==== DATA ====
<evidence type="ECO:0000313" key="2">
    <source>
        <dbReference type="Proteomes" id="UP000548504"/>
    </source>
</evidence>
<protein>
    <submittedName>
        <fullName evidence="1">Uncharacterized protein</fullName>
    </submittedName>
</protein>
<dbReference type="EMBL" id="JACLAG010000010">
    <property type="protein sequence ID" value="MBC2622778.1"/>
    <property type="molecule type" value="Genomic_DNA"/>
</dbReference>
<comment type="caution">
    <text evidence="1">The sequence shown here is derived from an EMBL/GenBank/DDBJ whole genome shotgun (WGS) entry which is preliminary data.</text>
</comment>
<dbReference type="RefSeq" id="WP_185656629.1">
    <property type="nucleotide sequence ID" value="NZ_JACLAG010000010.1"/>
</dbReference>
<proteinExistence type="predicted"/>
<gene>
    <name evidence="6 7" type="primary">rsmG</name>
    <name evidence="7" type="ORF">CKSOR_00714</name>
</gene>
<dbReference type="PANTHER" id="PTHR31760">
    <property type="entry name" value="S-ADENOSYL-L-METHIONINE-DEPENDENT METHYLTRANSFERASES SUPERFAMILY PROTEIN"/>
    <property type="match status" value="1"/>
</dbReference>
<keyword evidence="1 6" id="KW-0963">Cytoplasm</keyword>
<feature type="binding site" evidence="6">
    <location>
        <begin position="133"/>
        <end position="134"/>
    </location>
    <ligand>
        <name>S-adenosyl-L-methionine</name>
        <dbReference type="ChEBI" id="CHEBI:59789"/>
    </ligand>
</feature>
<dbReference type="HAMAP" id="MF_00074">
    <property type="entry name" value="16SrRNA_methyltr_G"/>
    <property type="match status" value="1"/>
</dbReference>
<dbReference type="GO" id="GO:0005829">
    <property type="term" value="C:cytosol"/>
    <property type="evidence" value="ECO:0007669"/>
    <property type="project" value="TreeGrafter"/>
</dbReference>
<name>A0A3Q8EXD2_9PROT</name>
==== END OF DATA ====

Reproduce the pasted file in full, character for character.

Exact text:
<evidence type="ECO:0000313" key="2">
    <source>
        <dbReference type="Proteomes" id="UP000548504"/>
    </source>
</evidence>
<protein>
    <submittedName>
        <fullName evidence="1">Uncharacterized protein</fullName>
    </submittedName>
</protein>
<dbReference type="EMBL" id="JACLAG010000010">
    <property type="protein sequence ID" value="MBC2622778.1"/>
    <property type="molecule type" value="Genomic_DNA"/>
</dbReference>
<comment type="caution">
    <text evidence="1">The sequence shown here is derived from an EMBL/GenBank/DDBJ whole genome shotgun (WGS) entry which is preliminary data.</text>
</comment>
<dbReference type="RefSeq" id="WP_185656629.1">
    <property type="nucleotide sequence ID" value="NZ_JACLAG010000010.1"/>
</dbReference>
<proteinExistence type="predicted"/>
<gene>
    <name evidence="6 7" type="primary">rsmG</name>
    <name evidence="7" type="ORF">CKSOR_00714</name>
</gene>
<dbReference type="PANTHER" id="PTHR31760">
    <property type="entry name" value="S-ADENOSYL-L-METHIONINE-DEPENDENT METHYLTRANSFERASES SUPERFAMILY PROTEIN"/>
    <property type="match status" value="1"/>
</dbReference>
<keyword evidence="1 6" id="KW-0963">Cytoplasm</keyword>
<feature type="binding site" evidence="6">
    <location>
        <begin position="133"/>
        <end position="134"/>
    </location>
    <ligand>
        <name>S-adenosyl-L-methionine</name>
        <dbReference type="ChEBI" id="CHEBI:59789"/>
    </ligand>
</feature>
<dbReference type="HAMAP" id="MF_00074">
    <property type="entry name" value="16SrRNA_methyltr_G"/>
    <property type="match status" value="1"/>
</dbReference>
<dbReference type="GO" id="GO:0005829">
    <property type="term" value="C:cytosol"/>
    <property type="evidence" value="ECO:0007669"/>
    <property type="project" value="TreeGrafter"/>
</dbReference>
<name>A0A3Q8EXD2_9PROT</name>